Note: Use this procedure only to convert an UEFI mode Ubuntu installation to boot in BIOS/CSM/legacy mode. Such a conversion may be necessary if some hardware doesn't work correctly under UEFI mode. (Graphics cards are a common source of problems.) Converting to boot in BIOS/CSM/legacy mode while Windows boots in UEFI mode can make the boot process more awkward -- you'll need to use the computer's built-in boot manager to switch between OSs, and some computer's have such poor boot managers that this may be impossible.

  • If Ubuntu is installed on a GPT disk (you can check it via the sudo parted -l command), use GParted partition editor to create a BIOS-Boot partition (1MB, unformatted filesystem, bios_grub flag) at the start of its disk.
  • Start Boot-Repair, and select Advanced options -> GRUB location tab.
  • Uncheck the Separate /boot/efi partition option

Uncheck the Separate /boot/efi partition option

  • Click the Apply button in the lower right corner.
  • Set up your BIOS so that it boots the HDD in Legacy mode. Generally this setting is located in the Boot tab → Boot order section of the BIOS.

Converting Windows into GPT mode

MBR2GPT.exe is a command line tool which is located in the System32 folder in Windows 10. With it you can effectively and non-destructively convert a Windows 10 OS disk from MBR (for Legacy BIOS) to GPT partition style (for UEFI) without modifying/deleting any data on the disk or making a clean installation of Windows 10.


  • what is BIOS/UEFI splash screen?
    – Line
    Feb 7, 2022 at 17:47
  • 1
    @Line The splash screen is the black screen with the motherboard / computer manufacturer's logo on it that appears when booting the computer.
    – karel
    Feb 8, 2022 at 1:37

Disable the hibernation mode and Fast Boot in Windows.
Open command prompt as administrator and execute :

powercfg /h off  

Open the legacy version of the Windows Control Panel (not the modern version).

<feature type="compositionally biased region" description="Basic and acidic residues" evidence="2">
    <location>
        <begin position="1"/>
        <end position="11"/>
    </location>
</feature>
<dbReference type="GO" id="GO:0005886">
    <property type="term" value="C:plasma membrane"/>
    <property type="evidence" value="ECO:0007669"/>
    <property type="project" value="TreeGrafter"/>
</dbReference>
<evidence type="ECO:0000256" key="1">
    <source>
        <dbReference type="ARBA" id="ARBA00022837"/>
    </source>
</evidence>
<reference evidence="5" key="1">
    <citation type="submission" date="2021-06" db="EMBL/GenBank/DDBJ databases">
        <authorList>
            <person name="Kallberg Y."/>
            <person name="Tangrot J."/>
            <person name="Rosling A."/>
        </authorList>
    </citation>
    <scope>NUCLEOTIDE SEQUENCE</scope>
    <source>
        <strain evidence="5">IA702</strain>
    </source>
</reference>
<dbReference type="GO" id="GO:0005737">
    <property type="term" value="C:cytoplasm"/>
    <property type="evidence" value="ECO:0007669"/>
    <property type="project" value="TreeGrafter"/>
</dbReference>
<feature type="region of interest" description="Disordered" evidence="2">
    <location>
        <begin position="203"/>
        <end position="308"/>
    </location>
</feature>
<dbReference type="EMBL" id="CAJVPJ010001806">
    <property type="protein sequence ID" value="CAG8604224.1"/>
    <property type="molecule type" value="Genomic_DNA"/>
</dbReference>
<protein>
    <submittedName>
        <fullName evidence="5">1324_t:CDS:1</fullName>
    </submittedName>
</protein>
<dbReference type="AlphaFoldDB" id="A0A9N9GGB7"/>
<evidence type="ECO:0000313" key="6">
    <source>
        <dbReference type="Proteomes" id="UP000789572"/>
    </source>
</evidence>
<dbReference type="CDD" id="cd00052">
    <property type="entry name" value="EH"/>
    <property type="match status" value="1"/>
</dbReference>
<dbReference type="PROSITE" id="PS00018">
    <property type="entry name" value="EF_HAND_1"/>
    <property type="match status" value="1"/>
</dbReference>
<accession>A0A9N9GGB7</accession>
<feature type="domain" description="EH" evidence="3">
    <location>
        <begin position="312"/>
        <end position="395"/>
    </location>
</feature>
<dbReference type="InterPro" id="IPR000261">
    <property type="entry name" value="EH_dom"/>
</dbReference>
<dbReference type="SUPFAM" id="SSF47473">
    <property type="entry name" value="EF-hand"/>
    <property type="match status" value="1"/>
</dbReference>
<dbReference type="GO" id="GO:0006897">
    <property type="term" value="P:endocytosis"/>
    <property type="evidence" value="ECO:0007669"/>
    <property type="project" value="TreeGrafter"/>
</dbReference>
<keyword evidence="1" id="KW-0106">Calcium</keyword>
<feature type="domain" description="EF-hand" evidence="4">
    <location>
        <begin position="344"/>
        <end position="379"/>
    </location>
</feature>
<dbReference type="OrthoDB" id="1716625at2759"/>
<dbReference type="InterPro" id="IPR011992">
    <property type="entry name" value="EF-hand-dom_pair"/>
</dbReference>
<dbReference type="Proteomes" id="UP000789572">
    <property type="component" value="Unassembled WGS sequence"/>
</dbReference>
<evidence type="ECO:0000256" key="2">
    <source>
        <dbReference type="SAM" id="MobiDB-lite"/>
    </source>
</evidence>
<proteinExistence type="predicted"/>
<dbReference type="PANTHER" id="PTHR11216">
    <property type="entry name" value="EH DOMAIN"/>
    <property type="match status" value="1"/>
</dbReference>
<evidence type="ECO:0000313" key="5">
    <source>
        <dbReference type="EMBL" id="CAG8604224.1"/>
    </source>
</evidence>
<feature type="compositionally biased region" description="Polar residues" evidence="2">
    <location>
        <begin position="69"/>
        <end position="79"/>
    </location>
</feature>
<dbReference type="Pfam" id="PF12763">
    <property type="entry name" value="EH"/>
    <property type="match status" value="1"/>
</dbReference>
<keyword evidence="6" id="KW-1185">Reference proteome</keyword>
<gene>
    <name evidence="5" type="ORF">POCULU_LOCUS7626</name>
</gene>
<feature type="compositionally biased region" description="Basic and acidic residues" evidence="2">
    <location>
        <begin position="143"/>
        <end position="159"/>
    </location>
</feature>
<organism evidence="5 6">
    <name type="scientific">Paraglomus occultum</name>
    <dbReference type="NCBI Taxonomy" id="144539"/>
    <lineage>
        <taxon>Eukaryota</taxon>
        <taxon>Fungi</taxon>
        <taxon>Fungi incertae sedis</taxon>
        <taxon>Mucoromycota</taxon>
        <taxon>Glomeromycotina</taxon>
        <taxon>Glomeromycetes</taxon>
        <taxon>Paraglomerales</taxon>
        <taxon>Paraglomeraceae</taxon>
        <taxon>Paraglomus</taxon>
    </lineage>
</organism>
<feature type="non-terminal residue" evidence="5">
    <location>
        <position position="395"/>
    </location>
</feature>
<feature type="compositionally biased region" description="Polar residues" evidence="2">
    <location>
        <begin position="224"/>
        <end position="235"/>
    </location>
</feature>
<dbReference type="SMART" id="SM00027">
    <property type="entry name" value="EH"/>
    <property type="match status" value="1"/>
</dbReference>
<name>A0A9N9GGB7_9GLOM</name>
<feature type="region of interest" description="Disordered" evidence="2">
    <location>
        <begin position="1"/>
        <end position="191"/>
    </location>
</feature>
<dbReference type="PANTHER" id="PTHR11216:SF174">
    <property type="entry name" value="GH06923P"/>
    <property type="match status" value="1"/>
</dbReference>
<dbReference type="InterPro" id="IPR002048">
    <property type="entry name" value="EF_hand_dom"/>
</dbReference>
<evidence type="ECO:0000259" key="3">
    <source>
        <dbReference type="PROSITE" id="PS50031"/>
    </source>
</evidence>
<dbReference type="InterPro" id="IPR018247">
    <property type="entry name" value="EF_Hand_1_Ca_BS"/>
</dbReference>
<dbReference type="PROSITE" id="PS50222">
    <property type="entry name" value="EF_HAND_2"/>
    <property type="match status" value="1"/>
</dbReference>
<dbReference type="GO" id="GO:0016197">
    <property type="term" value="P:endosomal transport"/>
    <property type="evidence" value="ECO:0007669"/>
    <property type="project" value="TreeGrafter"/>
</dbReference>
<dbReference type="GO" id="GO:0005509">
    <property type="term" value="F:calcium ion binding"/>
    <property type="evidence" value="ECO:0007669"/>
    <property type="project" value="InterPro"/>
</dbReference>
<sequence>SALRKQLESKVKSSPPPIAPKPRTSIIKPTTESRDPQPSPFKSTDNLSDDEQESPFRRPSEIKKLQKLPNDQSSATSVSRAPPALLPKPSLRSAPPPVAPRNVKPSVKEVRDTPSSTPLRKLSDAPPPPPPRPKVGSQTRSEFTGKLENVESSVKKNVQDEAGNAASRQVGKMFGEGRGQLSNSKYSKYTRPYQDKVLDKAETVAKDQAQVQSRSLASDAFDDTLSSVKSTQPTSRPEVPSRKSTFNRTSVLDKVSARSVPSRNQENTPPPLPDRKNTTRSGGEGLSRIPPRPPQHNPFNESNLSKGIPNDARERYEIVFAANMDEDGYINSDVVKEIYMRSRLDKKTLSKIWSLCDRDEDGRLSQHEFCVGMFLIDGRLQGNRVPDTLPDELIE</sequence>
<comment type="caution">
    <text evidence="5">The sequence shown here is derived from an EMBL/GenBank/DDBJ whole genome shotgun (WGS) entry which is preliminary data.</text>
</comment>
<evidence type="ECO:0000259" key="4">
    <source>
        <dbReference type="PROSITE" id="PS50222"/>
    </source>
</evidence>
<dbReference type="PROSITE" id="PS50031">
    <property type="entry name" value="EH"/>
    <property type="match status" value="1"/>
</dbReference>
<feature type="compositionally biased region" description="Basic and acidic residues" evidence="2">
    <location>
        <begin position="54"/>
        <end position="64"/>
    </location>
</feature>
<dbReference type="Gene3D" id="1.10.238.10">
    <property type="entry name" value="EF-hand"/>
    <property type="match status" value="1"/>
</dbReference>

Select Energy Settings, enable show hidden settings and uncheck Fast Boot.
After having done this - shutdown the computer completely - do NOT reboot.
Boot into the BIOS and select Ubuntu as the default operating system to boot.

Update :

In case there is no Ubuntu entry to be found in the BIOS / UEFI settings,
re-install the GRUB boot loader to your Ubuntu installation in EFI mode.
Boot from the Ubuntu installation media - open a terminal and execute:

sudo mount /dev/sdXXX /mnt
sudo mount /dev/sdXX /mnt/boot/efi
for i in /dev /dev/pts /proc /sys /run; do sudo mount -B $i /mnt$i; done
sudo chroot /mnt
grub-install /dev/sdX


sdX = disk | sdXX = efi partition | sdXXX = system partition

To identify the partition numbers use GParted - it is included in the Ubuntu installation media.
Boot into BIOS and select Ubuntu in UEFI settings to be the default operating system to boot.

  • 1
    Thanks! I can't see Energy Settings in the control panel?
    – Haim
    Dec 10, 2015 at 18:33
  • @Haim : It is there ... something with energy ... search through the old version of control panel ... maybe fast boot is already disabled after you executed the command. :)
    – cl-netbox
    Dec 10, 2015 at 18:35
  • 1
    Ok, I restarted and still the boot menu doesn't show UBUNTU
    – Haim
    Dec 10, 2015 at 18:39